For Rosetta Randall, diagnosed with HIV four years ago, consistent and personal health care has improved her life. “Considering the lifestyle I led, now I can be here for my kids and my grand kids.”
At a gathering in Berkeley on Tuesday, patients and community health providers marked 25 years of the Ryan White CARE Act that brought affordable health care to people living with HIV/AIDS. The legislation, passed in 1990, was named after Ryan White, a 13-year-old boy diagnosed with HIV. In Alameda County, the HIV ACCESS network of community health centers and the Alameda Health Systems public hospital deliver these services. It operates within the broader Alameda Health Consortium that supports the network by boosting collaboration, advocacy and analysis.
Alameda County Supervisor Keith Carson spoke of the power of a network. “We have to ensure that our community-based network… not only treats individuals who have HIV and AIDS, but is also out there helping to deal with prevention. It’s not alone, it’s connected to our school system, it’s connected to our senior centers, to our businesses, it’s connected to our faith-based communities.”
Connection also means a personal connection for Randall who receives care at Tri-City Health Center. “They know you by name. They notice when you haven’t been in. ‘Where’ve you been, Rosetta?’ they’ll say.”
Patient Francisco Segura added, “I go to the same clinic I did 11 years ago. Same doctor, same staff. They know me and don’t treat me as a charity case or a number.”
Personal care means linguistically and culturally aligned care for Dr. Sophy Wong of Asian Health Services and medical director of HIV ACCESS network. “It’s in the communities, in their own language and sees beyond stereotypes.” The Ryan White Program has allowed the network to provide early intervention, primary care, testing and counseling, antiretroviral therapy and other treatments.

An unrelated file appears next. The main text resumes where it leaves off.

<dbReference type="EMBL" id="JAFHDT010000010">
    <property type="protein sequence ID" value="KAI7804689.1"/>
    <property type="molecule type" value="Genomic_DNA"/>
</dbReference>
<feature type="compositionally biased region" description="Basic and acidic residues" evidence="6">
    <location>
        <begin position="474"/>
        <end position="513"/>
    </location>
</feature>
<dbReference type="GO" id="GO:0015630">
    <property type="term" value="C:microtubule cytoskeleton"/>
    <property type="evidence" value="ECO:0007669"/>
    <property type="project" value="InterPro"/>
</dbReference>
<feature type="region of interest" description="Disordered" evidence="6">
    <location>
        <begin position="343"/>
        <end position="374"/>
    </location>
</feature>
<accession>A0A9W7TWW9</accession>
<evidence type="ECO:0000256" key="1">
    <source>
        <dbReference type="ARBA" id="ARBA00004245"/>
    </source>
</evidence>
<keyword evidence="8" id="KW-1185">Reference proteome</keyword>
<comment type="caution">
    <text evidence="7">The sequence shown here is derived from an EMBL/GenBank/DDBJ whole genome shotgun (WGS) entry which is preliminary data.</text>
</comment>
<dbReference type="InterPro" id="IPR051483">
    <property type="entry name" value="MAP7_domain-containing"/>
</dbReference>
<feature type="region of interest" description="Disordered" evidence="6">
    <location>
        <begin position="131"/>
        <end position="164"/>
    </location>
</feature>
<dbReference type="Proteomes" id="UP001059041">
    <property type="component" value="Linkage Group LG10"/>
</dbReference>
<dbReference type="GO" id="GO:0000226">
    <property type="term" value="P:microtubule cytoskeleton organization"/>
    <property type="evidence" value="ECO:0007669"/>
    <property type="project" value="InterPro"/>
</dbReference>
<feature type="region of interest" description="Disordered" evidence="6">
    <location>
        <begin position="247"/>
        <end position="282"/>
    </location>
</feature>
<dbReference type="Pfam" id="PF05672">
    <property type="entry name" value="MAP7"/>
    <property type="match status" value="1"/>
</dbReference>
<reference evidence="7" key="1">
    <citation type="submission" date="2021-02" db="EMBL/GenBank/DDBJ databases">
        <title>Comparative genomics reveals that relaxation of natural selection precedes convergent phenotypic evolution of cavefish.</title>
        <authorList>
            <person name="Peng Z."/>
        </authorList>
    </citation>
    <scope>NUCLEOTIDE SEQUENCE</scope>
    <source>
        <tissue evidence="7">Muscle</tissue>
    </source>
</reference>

While the number of HIV/AIDS cases in Alameda has dropped in the past 25 years, the urgency of the network’s mission remains. “Even though today we’re not getting daily headlines about HIV/AIDS in this country, it’s still prevalent,” said Carson. “You hear almost every day of young people who are catching it even in high school, of seniors who are catching it at over 65 years. In Alameda County, over 6,000 people that we know of are living with HIV and AIDS, so it’s really important that as we get the word out about health to include HIV/AIDS as a part of that discussion. We have to continue to educate people everyday about how do we protect ourselves and for those who, unfortunately, have contracted the disease how to live with it.”
Dr. John Moroney of the U.S. Department of Health and Human Services was also on hand to share the federal context. Nationally, the Ryan White program service 500,000 people, 71 percent of whom are from racial/ethnic minority populations, 67 percent at or below poverty level. Of the 81 percent of patients retained in care, 78 percent are virally suppressed. (Program statistics – US Health and Human Services). Read here for more on the vision of a generation free of of HIV/AIDS and for details about goals and strategies.
(Photos: Joel Aguiar)